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Old December 4th, 2005, 04:06 PM   #1
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A King Kong animated short

My friend and I whipped up a stop-motion King Kong short for this contest:

http://www.aintitcool.com/display.cgi?id=21869

I'm very happy with it and wanted to share (and it was shot with a GL-2 so I figured it was okay to post it). Here's the link:

http://www.zirk.brickfilms.com/KKvsA.mov (Quicktime, 9.2MB, Sorenson 3 video, MPEG-4 audio)

It's not a Lego animation, if anyone's concerned. Any feedback would be greatly appreciated!


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Old December 9th, 2005, 12:05 PM   #2
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...and we won first prize. Yay for us!


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Old December 9th, 2005, 01:42 PM   #3
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Wow! That was extremely well done. I noticed you kept different events on their own "timelines," like the toes starting to wiggle before he smiles, and so on.

Great job, keep it up!

How the heck did you do that? The camera motion in the very beginning seems like it'd be very hard to do.
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Old December 9th, 2005, 02:41 PM   #4
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awesome! loved the water and POV... thats a keeper :)
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Old December 10th, 2005, 03:09 PM   #5
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Thanks for the nice responses, guys.

All of the POV motion was done with a geared head, animated in small increments just like the puppets. The camera and Kong arms were both mounted on top of it.


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Old December 10th, 2005, 03:31 PM   #6
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How'd you do the shots of the... cephalopod (I can't remember its name, LOL) tumbling through the air?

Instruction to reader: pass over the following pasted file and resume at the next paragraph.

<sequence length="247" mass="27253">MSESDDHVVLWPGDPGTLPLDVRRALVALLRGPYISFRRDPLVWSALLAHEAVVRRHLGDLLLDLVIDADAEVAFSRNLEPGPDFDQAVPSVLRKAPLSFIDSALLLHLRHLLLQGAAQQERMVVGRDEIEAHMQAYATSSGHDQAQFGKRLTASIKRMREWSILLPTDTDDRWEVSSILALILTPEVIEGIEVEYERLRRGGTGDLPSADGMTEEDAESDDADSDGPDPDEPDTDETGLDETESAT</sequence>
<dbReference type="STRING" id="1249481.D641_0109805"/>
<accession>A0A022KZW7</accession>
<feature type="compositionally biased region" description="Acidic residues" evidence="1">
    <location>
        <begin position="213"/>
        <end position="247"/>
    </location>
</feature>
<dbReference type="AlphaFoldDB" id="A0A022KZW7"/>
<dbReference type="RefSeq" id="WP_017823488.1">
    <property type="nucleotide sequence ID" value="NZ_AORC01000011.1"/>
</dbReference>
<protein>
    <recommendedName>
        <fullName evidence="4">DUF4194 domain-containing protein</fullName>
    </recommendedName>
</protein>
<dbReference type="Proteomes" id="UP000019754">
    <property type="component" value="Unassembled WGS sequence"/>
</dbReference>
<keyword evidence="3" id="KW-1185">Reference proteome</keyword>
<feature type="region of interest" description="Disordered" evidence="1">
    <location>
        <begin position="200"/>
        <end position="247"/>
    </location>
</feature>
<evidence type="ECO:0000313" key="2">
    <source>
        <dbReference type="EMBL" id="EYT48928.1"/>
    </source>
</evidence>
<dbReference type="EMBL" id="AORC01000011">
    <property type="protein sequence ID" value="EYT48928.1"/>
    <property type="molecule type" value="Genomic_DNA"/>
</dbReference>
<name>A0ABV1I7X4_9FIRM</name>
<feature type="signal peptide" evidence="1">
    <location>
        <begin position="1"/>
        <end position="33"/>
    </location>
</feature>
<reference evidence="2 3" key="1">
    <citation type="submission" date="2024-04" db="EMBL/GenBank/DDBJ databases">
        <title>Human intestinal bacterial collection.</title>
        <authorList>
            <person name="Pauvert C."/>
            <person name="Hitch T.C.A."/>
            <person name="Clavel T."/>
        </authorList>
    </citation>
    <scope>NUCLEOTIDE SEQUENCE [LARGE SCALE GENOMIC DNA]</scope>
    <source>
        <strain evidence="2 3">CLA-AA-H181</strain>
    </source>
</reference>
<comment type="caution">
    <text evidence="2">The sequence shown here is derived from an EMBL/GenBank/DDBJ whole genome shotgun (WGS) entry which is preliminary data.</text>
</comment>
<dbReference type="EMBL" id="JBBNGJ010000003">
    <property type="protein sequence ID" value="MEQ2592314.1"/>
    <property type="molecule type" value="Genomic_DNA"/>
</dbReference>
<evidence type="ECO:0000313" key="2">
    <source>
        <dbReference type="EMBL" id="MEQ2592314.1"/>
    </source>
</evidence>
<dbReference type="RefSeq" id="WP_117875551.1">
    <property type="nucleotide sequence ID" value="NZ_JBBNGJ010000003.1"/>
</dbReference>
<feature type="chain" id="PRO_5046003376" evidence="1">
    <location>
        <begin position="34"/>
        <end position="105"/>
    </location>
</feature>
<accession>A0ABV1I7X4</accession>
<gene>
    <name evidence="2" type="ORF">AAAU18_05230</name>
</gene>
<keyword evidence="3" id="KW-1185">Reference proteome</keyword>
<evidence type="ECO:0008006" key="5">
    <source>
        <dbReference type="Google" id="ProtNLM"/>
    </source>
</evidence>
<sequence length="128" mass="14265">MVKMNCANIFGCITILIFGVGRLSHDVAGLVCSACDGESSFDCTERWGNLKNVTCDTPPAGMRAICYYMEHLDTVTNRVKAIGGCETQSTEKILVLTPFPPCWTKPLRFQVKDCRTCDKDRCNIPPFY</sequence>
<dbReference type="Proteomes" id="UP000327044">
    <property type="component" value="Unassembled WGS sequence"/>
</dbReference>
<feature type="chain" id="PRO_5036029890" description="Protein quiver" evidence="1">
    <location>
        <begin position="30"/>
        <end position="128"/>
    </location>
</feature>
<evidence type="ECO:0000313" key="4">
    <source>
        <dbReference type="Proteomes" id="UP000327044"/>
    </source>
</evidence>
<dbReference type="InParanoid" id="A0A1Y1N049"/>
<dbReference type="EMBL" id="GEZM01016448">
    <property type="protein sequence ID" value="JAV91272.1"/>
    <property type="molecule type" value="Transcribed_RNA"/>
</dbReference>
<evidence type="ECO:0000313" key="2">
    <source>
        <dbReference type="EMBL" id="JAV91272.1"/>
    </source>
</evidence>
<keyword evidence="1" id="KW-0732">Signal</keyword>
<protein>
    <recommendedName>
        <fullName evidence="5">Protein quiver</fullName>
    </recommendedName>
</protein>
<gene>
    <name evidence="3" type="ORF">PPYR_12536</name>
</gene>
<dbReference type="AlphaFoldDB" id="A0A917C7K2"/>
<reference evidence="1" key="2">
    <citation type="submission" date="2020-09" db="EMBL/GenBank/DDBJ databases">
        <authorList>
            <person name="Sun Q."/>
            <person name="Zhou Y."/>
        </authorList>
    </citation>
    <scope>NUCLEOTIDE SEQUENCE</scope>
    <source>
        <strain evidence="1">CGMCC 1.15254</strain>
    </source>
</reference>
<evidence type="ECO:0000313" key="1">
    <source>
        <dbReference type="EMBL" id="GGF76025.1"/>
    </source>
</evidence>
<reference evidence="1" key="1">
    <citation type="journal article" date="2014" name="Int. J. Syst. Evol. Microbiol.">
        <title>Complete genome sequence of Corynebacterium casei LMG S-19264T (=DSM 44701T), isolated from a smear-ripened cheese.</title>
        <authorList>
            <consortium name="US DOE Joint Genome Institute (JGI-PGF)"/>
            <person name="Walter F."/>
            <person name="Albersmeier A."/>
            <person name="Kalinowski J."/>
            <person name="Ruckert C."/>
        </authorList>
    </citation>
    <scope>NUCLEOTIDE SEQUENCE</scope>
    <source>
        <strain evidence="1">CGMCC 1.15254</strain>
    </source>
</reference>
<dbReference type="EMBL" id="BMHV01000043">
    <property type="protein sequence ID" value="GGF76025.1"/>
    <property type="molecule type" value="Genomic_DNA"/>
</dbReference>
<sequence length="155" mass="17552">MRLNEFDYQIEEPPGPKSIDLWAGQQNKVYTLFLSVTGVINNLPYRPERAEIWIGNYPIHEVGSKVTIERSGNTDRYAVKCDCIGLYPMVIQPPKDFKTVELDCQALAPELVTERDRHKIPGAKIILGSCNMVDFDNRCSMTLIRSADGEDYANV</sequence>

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Old December 10th, 2005, 04:25 PM   #7
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Both the full size Aquadrillicus and the miniature (even the Kong arms in a few spots) were held up with fishing line.

As it flies toward the tree a vertical line bears the weight while a horizontal line (both rigged to the same C-stand) stablizes the swinging. Once it hit the tree I used only the vertical line to hold it up; it could be positioned by leaning/hooking/mashing it against the palm tree and underbrush.


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Old December 10th, 2005, 08:45 PM   #8
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You have just got to put up some stills of the set and behind-the-scenes. :)
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Old December 11th, 2005, 03:35 PM   #9
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Some behind-the-scenes stuff

I didn't document the work thoroughly because of the tight timeline (we found out about the two-week contest after a week had already gone by) and I doubted anyone would ever see it - but because the host indicated he might need "proof" I thought it prudent to record something. I ramble in the videos and often move the camera around too fast but I was pretty worked up and in a hurry. I hope it's interesting anyway.